Monday, February 24, 2014

Ziporyn on Zhuangzi XI: Beyond Self/Other and Back Again

Scott Bradley


If, through the mythical imagery of Peng, we have yet to learn to fly without wings, to depend on nothing and thereby follow along with whatever happens, well then, Zhuangzi offers us another point of entry, a reasoned demonstration of how the actual mechanics of our hewing a self from out of the unintelligible whole invites us to loosen our grip on that self and its objectified other so as to become unfixed.

Zhuangzi begins with the sage Ziqi who declares, "I have lost me." Much conjecture abounds as to how this happened, but Zhuangzi seems more interested in describing the mechanics of the self that makes it possible, and judging from the explanation provided by the sage himself, insight into this is in itself a means to that end, the loss of "me". For Zhuangzi, as for Zen, cracking the nut of our conventional interface with our experienced reality opens us up to an experience beyond the dualism of thought.

The simple statement, "I have lost me", suggests the profound paradoxical subtleties of a self that both is and is not. It finds its parallel in metaphysical Dao, apparently necessarily, everywhere manifest, yet nowhere to be found. Indeed, in Ziqi's explanatory metaphor of the sounds of the wind in the forest, and his unanswered question as to "who is the rouser?", it is not always clear of which he speaks, Dao or self; perhaps it is both.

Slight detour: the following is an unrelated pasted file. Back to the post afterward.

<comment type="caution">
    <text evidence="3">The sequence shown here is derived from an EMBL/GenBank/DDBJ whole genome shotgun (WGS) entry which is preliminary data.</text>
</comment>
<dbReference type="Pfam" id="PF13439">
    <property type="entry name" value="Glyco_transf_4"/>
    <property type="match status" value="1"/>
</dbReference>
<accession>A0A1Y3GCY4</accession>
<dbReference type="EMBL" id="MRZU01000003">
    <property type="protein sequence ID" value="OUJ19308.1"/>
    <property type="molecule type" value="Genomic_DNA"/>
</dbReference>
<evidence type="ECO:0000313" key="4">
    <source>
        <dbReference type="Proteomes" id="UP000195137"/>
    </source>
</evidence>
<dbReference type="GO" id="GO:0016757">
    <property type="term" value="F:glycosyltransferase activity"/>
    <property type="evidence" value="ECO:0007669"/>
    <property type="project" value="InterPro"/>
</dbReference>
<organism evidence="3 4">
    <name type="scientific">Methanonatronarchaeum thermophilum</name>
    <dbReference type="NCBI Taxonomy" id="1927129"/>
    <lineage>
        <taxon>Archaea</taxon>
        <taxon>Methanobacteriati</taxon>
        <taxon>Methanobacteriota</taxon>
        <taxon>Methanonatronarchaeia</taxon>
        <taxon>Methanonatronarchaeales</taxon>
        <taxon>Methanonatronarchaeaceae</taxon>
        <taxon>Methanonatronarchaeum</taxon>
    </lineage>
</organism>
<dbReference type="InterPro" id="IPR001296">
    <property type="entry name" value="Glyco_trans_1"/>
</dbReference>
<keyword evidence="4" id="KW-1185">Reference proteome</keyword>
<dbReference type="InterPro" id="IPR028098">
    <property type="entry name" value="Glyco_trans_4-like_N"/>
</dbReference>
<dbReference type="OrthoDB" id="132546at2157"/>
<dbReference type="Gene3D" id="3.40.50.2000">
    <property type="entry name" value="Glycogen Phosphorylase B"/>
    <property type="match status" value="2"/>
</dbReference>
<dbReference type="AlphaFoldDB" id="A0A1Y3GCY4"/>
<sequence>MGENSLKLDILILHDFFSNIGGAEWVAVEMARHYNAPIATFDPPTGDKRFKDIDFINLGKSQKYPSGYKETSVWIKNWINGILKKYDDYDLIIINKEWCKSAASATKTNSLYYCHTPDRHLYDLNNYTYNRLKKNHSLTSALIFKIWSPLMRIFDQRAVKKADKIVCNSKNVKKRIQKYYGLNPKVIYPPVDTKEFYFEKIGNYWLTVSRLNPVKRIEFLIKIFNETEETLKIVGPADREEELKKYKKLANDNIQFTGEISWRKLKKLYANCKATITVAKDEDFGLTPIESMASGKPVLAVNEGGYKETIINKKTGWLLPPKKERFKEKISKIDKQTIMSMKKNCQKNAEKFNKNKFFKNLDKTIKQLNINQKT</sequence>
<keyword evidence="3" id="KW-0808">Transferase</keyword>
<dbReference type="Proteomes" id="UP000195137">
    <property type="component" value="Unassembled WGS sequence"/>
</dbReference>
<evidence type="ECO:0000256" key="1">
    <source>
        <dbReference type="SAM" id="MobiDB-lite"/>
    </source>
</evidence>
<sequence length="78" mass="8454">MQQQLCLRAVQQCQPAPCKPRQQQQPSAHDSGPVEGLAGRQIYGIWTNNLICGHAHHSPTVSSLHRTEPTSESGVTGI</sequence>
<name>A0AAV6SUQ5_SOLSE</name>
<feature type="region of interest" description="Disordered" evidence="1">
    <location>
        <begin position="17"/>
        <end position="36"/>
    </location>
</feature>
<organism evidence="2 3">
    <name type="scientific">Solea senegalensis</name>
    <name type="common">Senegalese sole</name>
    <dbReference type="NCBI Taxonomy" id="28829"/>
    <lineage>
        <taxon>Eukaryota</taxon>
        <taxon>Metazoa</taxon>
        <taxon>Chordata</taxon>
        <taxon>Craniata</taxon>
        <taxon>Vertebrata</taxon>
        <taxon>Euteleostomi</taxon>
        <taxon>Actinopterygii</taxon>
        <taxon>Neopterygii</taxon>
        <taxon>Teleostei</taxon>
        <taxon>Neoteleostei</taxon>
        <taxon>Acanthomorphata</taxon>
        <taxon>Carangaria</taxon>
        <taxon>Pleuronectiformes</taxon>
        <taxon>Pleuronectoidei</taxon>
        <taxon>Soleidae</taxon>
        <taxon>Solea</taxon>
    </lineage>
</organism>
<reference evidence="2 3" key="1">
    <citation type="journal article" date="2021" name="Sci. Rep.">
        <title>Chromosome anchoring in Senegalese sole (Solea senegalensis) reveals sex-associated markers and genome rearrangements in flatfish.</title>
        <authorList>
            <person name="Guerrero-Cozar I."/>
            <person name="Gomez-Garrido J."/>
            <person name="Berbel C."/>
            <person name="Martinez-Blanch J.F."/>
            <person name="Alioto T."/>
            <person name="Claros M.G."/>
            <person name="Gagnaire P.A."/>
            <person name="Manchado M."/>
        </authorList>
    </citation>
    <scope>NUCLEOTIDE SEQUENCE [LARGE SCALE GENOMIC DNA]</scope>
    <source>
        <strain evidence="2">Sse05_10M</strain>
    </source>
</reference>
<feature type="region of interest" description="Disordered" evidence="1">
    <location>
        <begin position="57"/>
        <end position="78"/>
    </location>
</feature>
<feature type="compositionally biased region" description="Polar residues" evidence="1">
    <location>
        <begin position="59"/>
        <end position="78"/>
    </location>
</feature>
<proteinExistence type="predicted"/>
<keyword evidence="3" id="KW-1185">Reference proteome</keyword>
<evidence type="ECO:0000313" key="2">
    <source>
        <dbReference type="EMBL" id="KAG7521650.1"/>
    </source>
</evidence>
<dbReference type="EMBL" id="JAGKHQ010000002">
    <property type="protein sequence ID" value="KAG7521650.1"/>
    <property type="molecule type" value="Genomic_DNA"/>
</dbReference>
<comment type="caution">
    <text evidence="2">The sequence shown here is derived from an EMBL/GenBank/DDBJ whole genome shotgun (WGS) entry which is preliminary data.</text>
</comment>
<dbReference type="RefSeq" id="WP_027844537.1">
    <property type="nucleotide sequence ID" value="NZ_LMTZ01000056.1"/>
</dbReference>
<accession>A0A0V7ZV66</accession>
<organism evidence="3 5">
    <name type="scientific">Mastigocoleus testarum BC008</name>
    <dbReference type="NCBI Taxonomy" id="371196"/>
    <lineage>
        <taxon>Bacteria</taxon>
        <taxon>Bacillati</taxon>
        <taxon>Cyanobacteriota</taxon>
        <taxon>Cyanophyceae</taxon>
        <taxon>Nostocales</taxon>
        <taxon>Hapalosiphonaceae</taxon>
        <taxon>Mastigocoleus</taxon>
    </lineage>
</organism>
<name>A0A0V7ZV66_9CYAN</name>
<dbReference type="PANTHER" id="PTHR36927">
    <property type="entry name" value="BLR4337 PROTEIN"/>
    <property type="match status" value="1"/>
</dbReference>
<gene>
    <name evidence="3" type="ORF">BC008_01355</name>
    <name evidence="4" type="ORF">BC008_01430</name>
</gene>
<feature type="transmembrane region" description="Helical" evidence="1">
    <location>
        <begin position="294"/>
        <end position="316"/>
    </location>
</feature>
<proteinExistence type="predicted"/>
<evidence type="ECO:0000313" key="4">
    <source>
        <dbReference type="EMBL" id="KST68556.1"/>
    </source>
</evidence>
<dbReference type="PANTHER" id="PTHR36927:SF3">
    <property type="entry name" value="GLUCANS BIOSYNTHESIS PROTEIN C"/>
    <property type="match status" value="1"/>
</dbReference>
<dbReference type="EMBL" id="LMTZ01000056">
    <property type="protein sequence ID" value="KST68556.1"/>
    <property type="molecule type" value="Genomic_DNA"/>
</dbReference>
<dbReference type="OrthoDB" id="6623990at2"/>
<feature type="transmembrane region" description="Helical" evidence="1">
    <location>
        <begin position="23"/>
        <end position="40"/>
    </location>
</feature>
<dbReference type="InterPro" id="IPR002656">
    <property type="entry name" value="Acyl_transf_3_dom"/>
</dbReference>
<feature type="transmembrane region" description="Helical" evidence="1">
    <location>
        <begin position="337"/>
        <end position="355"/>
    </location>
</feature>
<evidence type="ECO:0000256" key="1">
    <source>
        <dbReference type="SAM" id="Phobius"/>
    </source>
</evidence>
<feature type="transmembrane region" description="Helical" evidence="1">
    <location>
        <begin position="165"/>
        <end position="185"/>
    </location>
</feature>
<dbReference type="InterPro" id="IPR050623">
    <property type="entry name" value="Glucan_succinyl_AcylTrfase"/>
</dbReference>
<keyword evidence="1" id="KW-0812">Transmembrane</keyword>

"I have lost me" (wu sang wo), Ziporyn tells us, uses two words for "self": "unlike wu, wo can be paired as a dyad with bi, signifying the contrastive self, the self as opposed to others . . ." What has been lost is not self per se, but that aspect of self that posits an other. This is reflected in Zhuangzi's introductory description of Ziqi as found by his disciple, "as if loosened from a partner", or as if he had "lost his opposite". The first and primary "other" is oneself, "me". If Ziqi is no longer an object to himself, presumably neither is the world. He has experienced the (psychological) oneness later expressed as "the ten thousand things and I are one" (2:32).

This, Ziporyn says, reflects the "monistic" interpretation of the wind in the trees — every sound is the expression of Dao. But though in some sense 'true', nothing is ever so straight-forward with Zhuangzi, and he goes on to have Ziqi say that "each one selects out his own [identity]". One may experience oneness, yet there remains the not-one, and this Ziporyn calls the ironic identity, and I describe as that which both is and is not. The Zhuangzian vision of the transcendence of self is thus profoundly paradoxical in that one is, remains, and exercises being a self, while realizing that there is no self at all. Is this not an invitation to wander and to play?

You can check out Scott's writings on Zhuangzi here.

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